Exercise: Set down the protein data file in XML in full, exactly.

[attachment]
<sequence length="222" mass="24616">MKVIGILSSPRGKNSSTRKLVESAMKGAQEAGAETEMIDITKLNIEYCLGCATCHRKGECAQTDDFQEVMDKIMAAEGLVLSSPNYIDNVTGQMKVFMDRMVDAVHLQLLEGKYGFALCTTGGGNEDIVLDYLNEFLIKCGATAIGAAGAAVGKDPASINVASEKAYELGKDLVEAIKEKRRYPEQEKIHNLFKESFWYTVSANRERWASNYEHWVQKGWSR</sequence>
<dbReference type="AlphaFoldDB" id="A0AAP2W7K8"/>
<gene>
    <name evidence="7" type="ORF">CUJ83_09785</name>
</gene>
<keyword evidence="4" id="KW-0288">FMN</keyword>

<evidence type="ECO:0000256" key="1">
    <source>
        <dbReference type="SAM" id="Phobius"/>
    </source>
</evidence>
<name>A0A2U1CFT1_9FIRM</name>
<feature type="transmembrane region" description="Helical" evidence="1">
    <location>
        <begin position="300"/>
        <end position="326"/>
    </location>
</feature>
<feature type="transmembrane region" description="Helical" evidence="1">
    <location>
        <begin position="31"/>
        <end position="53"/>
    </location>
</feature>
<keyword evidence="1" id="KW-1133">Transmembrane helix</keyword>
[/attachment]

<sequence length="222" mass="24616">MKVIGILSSPRGKNSSTRKLVESAMKGAQEAGAETEMIDITKLNIEYCLGCATCHRKGECAQTDDFQEVMDKIMAAEGLVLSSPNYIDNVTGQMKVFMDRMVDAVHLQLLEGKYGFALCTTGGGNEDIVLDYLNEFLIKCGATAIGAAGAAVGKDPASINVASEKAYELGKDLVEAIKEKRRYPEQEKIHNLFKESFWYTVSANRERWASNYEHWVQKGWSR</sequence>
<dbReference type="AlphaFoldDB" id="A0AAP2W7K8"/>
<gene>
    <name evidence="7" type="ORF">CUJ83_09785</name>
</gene>
<keyword evidence="4" id="KW-0288">FMN</keyword>

<evidence type="ECO:0000256" key="1">
    <source>
        <dbReference type="SAM" id="Phobius"/>
    </source>
</evidence>
<name>A0A2U1CFT1_9FIRM</name>
<feature type="transmembrane region" description="Helical" evidence="1">
    <location>
        <begin position="300"/>
        <end position="326"/>
    </location>
</feature>
<feature type="transmembrane region" description="Helical" evidence="1">
    <location>
        <begin position="31"/>
        <end position="53"/>
    </location>
</feature>
<keyword evidence="1" id="KW-1133">Transmembrane helix</keyword>